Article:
Children's programmer DIC Entertainment last week floated an idea to build a channel by distributing it on digital broadcast spectrum. Of course, that could happen only if the Federal Communications Commission pushes ahead with digital must-carry rules.
In a letter to the FCC, DIC, which says 400 stations carry its syndicated fare, outlined a proposal to take its library, which includes shows like Inspector Gadget and Strawberry Shortcake, and build an ad-supported "over-the-digital-spectrum" kids network. The channel could also offer local content and Spanish-language programming.
The suggestion provides new fodder for the ongoing debate over digital must-carry and multicasting. If broadcasters succeed in gaining must-carry for their digital signals, they could multicast perhaps five different channels.
NBC Chairman Bob Wright, for one, has suggested NBC stations could use one channel for entertainment programming and one for local news, weather and traffic. Stations or station groups might also partner with a third party, like a DIC, and launch all-new channels.
Meanwhile, the idea of building a new channel on must-carry spectrum is enough to send cable operators—who already shudder at the mention of digital must-carry—over the edge.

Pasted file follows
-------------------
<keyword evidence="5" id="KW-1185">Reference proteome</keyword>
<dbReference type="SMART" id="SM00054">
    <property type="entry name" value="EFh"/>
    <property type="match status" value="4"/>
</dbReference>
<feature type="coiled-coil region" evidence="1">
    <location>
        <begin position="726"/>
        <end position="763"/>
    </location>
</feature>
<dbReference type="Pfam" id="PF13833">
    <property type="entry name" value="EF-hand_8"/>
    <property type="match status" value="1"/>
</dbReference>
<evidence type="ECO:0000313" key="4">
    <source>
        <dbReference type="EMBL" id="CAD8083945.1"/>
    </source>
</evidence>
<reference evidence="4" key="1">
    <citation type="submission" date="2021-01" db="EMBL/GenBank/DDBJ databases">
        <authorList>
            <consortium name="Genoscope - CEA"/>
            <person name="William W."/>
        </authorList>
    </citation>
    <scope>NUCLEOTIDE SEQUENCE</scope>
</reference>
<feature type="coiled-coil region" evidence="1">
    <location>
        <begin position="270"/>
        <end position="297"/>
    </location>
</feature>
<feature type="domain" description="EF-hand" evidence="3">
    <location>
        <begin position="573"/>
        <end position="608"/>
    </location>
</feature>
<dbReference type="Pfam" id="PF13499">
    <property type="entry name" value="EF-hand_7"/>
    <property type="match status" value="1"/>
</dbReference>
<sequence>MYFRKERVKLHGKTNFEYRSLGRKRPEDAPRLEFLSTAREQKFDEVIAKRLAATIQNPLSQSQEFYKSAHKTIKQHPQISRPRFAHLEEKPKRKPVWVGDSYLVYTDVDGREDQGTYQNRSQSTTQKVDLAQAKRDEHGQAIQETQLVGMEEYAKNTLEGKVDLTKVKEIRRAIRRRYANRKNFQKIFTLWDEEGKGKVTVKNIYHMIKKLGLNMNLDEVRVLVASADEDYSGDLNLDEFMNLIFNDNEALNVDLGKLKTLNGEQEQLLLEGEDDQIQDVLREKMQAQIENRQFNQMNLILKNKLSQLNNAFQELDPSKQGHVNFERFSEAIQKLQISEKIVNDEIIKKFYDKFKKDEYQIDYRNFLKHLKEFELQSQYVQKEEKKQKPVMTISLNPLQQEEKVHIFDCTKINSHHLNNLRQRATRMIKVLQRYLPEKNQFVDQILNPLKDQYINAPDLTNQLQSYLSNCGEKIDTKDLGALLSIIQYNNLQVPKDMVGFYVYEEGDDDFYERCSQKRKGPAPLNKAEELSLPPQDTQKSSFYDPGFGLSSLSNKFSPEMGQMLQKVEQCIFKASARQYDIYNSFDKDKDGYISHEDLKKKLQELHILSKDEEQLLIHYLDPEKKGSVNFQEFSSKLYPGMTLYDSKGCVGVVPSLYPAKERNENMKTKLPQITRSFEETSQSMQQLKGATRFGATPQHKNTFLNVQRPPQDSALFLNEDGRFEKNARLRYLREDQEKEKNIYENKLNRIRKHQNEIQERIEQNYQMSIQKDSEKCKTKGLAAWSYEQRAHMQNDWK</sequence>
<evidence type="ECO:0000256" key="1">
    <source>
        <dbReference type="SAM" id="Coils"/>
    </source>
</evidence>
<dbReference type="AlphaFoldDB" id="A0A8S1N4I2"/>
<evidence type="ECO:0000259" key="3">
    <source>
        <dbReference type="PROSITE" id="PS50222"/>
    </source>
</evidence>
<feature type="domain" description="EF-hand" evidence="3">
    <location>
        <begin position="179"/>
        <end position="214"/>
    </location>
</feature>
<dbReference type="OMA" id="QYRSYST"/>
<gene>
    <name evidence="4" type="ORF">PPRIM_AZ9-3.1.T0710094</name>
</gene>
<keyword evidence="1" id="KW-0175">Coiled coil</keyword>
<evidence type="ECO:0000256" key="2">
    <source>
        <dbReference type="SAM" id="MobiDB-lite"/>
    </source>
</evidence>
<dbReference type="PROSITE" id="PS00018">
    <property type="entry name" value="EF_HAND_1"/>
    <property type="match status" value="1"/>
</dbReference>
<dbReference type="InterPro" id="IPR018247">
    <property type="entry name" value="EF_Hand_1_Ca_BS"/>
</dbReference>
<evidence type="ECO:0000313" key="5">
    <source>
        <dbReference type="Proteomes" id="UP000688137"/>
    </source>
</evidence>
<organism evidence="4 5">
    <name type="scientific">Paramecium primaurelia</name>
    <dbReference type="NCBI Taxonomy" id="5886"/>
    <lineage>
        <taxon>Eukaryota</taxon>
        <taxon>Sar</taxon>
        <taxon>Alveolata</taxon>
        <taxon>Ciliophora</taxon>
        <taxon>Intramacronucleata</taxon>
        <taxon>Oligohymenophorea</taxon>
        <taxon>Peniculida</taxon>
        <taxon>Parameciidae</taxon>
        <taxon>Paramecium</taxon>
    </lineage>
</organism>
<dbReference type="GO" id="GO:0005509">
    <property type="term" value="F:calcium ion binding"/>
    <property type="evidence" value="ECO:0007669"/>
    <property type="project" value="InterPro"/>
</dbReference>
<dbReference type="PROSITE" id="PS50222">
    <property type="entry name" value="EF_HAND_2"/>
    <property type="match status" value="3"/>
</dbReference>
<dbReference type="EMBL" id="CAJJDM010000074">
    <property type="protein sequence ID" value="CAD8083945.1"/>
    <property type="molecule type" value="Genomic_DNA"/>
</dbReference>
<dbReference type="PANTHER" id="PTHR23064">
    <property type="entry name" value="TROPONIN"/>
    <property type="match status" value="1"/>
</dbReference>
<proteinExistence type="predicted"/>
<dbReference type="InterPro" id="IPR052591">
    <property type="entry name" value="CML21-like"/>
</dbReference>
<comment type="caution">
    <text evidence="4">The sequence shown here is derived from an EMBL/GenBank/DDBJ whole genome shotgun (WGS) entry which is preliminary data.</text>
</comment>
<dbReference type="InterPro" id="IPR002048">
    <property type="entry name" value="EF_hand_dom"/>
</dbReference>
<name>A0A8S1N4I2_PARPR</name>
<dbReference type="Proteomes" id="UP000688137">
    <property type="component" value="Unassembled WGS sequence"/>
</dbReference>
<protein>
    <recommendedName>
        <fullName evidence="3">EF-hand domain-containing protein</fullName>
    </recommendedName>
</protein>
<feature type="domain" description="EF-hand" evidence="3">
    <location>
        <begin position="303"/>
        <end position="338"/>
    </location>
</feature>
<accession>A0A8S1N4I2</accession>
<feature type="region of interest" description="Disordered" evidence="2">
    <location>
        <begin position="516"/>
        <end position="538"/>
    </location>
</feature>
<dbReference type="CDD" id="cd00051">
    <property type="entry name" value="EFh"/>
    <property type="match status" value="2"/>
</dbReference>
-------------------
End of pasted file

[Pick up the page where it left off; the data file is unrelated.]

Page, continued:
Although DIC's letter says it "intends" to create the 24/7 network, "the idea is perhaps less important than the debate itself," said one insider. DIC provides kids programming to such station groups as Tribune, Fox, Sinclair, Viacom, Hearst-Argyle, Clear Channel, Emmis and Acme. Its shows help stations satisfy the FCC's mandate for educational kids programming.
Under the proposed rules, digital must-carry channels would get the broadest possible distribution on cable and satellite systems. So, if the DIC channel ever came to fruition and it made deals in most television markets in the nation, it could instantly become a big player in the cable children's programming business that Viacom's Noggin and Disney's Toon Disney are clawing to get to 50 million homes.
Insight Communications chief Michael Wilner says operators are obligated to carry a network's primary signal. But, he contends, broadcasters' farming out additional spectrum—provided operators were obligated to carry that—to a third party would create a new business model based on government mandates.
Broadcasters may see it differently. "It is certainly a viable idea," said Alan Frank, president and CEO of Post-Newsweek stations. "We could partner or affiliate with a network or service and provide something that would be valuable to your community."
If a DIC channel succeeded by means of digital must-carry, it would have an unfair advantage over existing kids cable services, says the National Cable Telecommunications Association. "All programmers—whether cable or broadcast—should compete on the merits of their content and not be hamstrung by unfair government mandates," said a spokesperson.
In its letter to the FCC, however, DIC Entertainment flips that argument around, faulting cable operators. "It is reasonably certain that cable operators will not, in the absence of a must-carry requirement, find it in their interest to reach a carriage accommodation with a service that competes with the children's-oriented services they are already carrying and in several cases affiliated with."